Much of our current knowledge of the meanings the ancient Germanic peoples attributed to the runes comes from the three “Rune Poems,” documents from Iceland, Norway, and England that provide a short stanza about each rune in their respective futharks (the Younger Futhark is treated in the Icelandic and Norwegian Rune Poems, while the Anglo-Saxon Futhorc is discussed in the Old English Rune Poem).


While runologists argue over many of the details of the historical origins of runic writing, there is widespread agreement on a general outline. The runes are presumed to have been derived from one of the many Old Italic alphabets in use among the Mediterranean peoples of the first century CE, who lived to the south of the Germanic tribes. Earlier Germanic sacred symbols, such as those preserved in northern European petroglyphs, were also likely influential in the development of the script.


The earliest possibly runic inscription is found on the Meldorf brooch, which was manufactured in the north of modern-day Germany around 50 CE. The inscription is highly ambiguous, however, and scholars are divided over whether its letters are runic or Roman. The earliest unambiguous runic inscriptions are found on the Vimose comb from Vimose, Denmark and the Øvre Stabu spearhead from southern Norway, both of which date to approximately 160 CE. The earliest known carving of the entire futhark, in order, is that on the Kylver stone from Gotland, Sweden, which dates to roughly 400 CE.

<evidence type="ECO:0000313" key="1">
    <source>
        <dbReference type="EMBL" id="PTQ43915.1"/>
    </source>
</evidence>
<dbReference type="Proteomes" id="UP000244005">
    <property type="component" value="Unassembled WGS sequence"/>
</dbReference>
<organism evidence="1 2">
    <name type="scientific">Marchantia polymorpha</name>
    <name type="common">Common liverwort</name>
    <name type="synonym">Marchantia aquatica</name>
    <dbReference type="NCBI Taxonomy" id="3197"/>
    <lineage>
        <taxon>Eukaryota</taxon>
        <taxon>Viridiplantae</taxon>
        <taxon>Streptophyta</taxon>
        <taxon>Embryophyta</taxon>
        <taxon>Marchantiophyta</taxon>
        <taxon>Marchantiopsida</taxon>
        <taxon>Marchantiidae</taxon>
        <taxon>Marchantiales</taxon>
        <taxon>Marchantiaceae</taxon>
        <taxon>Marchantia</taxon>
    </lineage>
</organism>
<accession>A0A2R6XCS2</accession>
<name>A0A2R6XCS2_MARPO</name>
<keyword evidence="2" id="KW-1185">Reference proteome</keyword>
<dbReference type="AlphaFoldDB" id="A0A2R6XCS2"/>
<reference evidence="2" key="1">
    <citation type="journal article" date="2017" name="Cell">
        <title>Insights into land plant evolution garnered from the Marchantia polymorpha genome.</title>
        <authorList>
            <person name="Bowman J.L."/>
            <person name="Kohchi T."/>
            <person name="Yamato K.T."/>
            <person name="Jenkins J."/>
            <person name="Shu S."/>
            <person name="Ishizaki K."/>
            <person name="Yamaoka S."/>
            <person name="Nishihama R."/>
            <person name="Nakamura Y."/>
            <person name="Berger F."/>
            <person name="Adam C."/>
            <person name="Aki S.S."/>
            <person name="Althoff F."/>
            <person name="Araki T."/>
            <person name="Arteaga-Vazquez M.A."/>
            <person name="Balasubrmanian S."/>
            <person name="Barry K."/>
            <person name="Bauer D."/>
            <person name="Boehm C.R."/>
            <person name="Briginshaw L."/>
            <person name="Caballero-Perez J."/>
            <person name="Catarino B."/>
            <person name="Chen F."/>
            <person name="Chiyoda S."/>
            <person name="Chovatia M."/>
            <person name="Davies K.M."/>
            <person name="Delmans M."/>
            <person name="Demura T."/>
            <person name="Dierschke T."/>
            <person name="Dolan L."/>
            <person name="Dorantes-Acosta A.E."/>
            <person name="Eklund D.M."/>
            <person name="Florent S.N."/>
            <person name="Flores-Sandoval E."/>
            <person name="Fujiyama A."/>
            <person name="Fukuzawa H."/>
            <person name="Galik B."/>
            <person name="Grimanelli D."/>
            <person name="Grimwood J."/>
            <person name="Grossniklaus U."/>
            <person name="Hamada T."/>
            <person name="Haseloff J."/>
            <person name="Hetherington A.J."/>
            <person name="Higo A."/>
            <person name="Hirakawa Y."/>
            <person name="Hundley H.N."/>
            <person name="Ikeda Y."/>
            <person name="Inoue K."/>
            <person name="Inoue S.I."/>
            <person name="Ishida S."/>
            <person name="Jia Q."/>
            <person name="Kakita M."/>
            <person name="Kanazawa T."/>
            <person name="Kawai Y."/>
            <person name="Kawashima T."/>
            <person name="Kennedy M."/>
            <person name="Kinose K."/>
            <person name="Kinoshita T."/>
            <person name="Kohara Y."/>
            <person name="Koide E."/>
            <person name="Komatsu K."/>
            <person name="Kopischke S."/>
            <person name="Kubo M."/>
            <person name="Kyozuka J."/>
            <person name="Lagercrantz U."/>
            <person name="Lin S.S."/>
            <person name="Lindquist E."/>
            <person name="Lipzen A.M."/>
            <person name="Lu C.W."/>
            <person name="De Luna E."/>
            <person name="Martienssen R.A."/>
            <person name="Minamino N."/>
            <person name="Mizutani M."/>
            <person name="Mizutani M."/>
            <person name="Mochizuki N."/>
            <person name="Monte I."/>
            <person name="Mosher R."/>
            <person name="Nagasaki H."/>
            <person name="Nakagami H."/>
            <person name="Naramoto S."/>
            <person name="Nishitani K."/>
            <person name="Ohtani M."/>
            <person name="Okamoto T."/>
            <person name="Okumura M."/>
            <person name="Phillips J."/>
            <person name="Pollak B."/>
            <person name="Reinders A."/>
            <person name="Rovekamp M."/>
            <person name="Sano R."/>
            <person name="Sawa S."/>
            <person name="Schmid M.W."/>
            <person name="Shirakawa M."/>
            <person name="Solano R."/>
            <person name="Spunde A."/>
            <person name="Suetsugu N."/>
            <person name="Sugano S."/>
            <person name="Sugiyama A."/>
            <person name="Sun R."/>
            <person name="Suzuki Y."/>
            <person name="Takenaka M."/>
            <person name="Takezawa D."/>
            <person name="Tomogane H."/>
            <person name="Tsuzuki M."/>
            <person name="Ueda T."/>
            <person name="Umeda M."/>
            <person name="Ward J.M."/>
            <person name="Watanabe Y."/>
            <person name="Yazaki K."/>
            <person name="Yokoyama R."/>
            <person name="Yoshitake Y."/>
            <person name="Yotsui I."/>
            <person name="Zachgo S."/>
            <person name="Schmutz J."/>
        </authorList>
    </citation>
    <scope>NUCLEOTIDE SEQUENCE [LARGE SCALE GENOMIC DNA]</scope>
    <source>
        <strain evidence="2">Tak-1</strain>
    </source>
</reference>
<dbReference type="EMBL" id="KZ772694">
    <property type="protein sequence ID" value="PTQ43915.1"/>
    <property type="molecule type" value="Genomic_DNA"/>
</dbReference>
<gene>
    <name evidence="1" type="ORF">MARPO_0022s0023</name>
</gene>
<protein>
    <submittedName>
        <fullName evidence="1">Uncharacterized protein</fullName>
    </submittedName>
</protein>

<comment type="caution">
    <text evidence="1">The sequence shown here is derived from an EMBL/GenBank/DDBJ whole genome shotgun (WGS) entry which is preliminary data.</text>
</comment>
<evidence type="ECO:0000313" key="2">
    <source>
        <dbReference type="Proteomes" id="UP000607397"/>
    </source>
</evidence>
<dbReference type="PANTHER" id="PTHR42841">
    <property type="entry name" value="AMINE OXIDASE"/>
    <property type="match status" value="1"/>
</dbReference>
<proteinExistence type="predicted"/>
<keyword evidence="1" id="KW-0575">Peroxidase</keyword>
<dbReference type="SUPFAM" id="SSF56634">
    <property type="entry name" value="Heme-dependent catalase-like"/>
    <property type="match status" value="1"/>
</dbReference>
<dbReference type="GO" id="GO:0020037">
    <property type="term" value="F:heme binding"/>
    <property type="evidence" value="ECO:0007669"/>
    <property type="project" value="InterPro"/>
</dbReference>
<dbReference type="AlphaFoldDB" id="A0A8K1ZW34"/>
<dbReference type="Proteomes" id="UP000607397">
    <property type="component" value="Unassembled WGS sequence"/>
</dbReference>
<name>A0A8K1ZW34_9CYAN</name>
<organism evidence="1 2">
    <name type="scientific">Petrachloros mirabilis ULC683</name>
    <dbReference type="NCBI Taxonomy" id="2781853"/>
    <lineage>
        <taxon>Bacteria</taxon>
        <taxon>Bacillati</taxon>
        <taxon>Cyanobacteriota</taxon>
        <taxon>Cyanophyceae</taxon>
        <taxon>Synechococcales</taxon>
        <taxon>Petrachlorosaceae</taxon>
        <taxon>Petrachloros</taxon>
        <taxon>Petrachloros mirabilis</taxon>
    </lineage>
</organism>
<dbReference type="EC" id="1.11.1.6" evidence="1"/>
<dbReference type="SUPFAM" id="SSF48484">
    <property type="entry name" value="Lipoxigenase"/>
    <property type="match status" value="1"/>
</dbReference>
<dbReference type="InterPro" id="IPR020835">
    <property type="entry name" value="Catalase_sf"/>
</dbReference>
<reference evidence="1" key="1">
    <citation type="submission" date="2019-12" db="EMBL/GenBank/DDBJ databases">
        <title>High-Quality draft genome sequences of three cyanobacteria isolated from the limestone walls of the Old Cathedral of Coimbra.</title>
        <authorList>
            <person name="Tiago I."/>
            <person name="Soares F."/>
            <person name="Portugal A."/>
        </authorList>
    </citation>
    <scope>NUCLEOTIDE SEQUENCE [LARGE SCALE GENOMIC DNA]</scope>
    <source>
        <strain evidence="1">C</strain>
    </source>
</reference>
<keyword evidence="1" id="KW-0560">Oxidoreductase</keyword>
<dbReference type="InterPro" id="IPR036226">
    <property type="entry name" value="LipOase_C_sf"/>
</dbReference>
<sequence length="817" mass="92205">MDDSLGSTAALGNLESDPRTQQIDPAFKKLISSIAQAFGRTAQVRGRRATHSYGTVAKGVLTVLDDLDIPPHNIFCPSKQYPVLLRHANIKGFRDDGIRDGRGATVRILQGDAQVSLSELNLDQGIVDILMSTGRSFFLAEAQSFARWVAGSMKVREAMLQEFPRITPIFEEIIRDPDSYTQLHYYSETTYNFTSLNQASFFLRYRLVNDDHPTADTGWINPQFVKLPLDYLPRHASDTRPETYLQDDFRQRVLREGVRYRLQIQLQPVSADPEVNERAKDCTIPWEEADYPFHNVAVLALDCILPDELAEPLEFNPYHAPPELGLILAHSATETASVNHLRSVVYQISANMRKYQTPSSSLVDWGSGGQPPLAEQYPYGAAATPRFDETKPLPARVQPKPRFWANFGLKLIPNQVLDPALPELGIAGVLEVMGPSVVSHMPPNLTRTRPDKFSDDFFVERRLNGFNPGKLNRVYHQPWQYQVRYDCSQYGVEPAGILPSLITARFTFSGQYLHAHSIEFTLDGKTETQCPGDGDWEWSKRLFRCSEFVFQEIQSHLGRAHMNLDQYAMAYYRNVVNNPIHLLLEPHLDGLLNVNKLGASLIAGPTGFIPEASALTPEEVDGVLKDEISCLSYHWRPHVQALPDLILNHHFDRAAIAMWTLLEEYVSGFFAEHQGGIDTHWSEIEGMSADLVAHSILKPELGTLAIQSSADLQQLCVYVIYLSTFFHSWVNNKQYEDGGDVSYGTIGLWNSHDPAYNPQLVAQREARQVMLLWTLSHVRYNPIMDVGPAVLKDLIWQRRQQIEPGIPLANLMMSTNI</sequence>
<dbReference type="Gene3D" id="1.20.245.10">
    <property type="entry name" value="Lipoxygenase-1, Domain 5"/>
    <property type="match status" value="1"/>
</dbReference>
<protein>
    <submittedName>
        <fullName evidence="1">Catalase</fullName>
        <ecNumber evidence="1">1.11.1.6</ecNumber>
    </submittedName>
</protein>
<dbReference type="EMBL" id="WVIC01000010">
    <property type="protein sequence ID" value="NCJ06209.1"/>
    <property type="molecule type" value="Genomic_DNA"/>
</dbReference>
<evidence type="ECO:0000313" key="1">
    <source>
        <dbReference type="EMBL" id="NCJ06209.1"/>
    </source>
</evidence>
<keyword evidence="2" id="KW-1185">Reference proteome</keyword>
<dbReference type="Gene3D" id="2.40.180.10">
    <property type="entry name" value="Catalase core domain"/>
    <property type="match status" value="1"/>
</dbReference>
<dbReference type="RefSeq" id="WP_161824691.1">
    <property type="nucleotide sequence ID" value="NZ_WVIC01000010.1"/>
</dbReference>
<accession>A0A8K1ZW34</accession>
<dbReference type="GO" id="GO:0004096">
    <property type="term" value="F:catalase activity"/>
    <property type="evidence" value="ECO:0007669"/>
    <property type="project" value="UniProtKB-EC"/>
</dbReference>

The transmission of writing from southern Europe to northern Europe likely took place via Germanic warbands, the dominant northern European military institution of the period, who would have encountered Italic writing firsthand during campaigns amongst their southerly neighbors. This hypothesis is supported by the association that runes have always had with the god Odin, who, in the Proto-Germanic period, under his original name *Woðanaz, was the divine model of the human warband leader and the invisible patron of the warband’s activities. The Roman historian Tacitus tells us that Odin (“Mercury” in the interpretatio romana) was already established as the dominant god in the pantheons of many of the Germanic tribes by the first century.